SPECIAL TEAMS: B -- Sebastian Janikowski is on a hot streak. He converted all five field-goal attempts ranging from 30 to 52 yards, but didn't kick off as well and had one bounce out of bounds at the 1, giving Minnesota the ball at the 40. Without special-teams standout Isaiah Ekejiuba (out with an ankle injury), the Raiders' coverage teams couldn't duplicate their magic from the previous week against Chicago's Devin Hester. Janikowski couldn't manage a touchback and the Vikings opened on average at the 30. Shane Lechler put two balls inside the 20 and had a 69-yarder trickle into the end zone when Eugene couldn't stop it at the 1. Nothing notable, as usual, with Oakland's return game.

COACHING: D -- The Raiders seemed to be caught flat-footed by Minnesota early and in some ways defensively never recovered after the Vikings converted on the big gadget play to open the game. Schweigert admitted afterward gadget plays were not the focus, as the Raiders expected pure smash-mouth. The Raiders had a more aggressive passing approach as Lane Kiffin realized running on the Vikings would be tough. Whatever it is a coach can do to cause his team to raise its level a play after taking the lead, Kiffin doesn't know what it is. The Raiders fought back to take a 13-12 lead, and, as usual, immediately gave the lead back. The Vikings took four plays to go 64 yards and score.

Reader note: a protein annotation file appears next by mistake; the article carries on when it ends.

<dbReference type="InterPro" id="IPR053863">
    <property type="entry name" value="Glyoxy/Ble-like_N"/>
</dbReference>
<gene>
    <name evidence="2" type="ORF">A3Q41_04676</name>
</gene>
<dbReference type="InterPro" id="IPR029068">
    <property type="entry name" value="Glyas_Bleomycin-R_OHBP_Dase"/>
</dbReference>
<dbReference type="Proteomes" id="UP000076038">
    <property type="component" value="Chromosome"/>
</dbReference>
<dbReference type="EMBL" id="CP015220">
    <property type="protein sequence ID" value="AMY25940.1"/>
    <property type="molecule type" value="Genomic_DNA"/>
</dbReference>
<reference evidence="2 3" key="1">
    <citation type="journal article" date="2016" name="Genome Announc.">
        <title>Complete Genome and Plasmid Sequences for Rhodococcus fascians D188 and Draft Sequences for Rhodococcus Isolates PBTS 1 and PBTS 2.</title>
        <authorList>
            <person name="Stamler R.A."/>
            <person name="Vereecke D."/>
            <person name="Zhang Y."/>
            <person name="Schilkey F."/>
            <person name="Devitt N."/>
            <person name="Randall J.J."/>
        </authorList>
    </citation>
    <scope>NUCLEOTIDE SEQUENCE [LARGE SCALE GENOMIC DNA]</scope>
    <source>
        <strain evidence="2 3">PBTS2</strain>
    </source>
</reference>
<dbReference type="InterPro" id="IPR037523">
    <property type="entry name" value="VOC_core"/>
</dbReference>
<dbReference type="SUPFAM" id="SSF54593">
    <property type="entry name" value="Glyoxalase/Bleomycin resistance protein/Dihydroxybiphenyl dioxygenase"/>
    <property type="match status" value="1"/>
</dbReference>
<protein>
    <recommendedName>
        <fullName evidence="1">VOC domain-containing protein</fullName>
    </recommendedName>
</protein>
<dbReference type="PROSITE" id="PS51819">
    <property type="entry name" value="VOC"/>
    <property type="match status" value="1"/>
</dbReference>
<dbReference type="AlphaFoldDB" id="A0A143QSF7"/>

Vikings Report Card:

PASSING OFFENSE: C-plus -- Tarvaris Jackson completed 17 of 22 passes for 171 yards with an interception and no touchdowns in his return as the Vikings quarterback. But Jackson certainly was not his team's passing star. That designation went to rookie wide receiver Sidney Rice, who had two completions for 94 yards and helped the Vikings finish with 265 yards through the air. On the first play from scrimmage, Rice hit tight end Visanthe Shiancoe on a 79-yard pass on a reverse that saw Chester Taylor take a handoff on what appeared to be an end around. Rice threw the pass from his own 10-yard line and hit Shiancoe, who had gotten behind the Raiders safeties and took the ball to the Raiders 5-yard line. That set up a Taylor touchdown run. Rice later connected with Troy Williamson on a 15-yard pass to set up another touchdown run by Taylor. Shiancoe, signed as a free agent from the New York Giants in the offseason, had only two receptions but they went for 94 yards, a season high for a Vikings pass catcher.

RUSHING OFFENSE: B-plus -- No Adrian Peterson? No problem. Chester Taylor, demoted behind the rookie sensation in Week 8, carried 22 times for a season-high 164 yards with a career-high three touchdowns. It was Taylor's first 100-yard effort of the season. Much of the credit has to go to an offensive line that has helped Peterson have single-game efforts of 224 yards (against Chicago) and 296 yards (an NFL record, against San Diego) this season. The Vikings have very good running backs but the line also has done an excellent job of opening holes for Taylor and Peterson. Taylor's total Sunday was only five yards off the career high he set in a victory at Seattle in October 2006.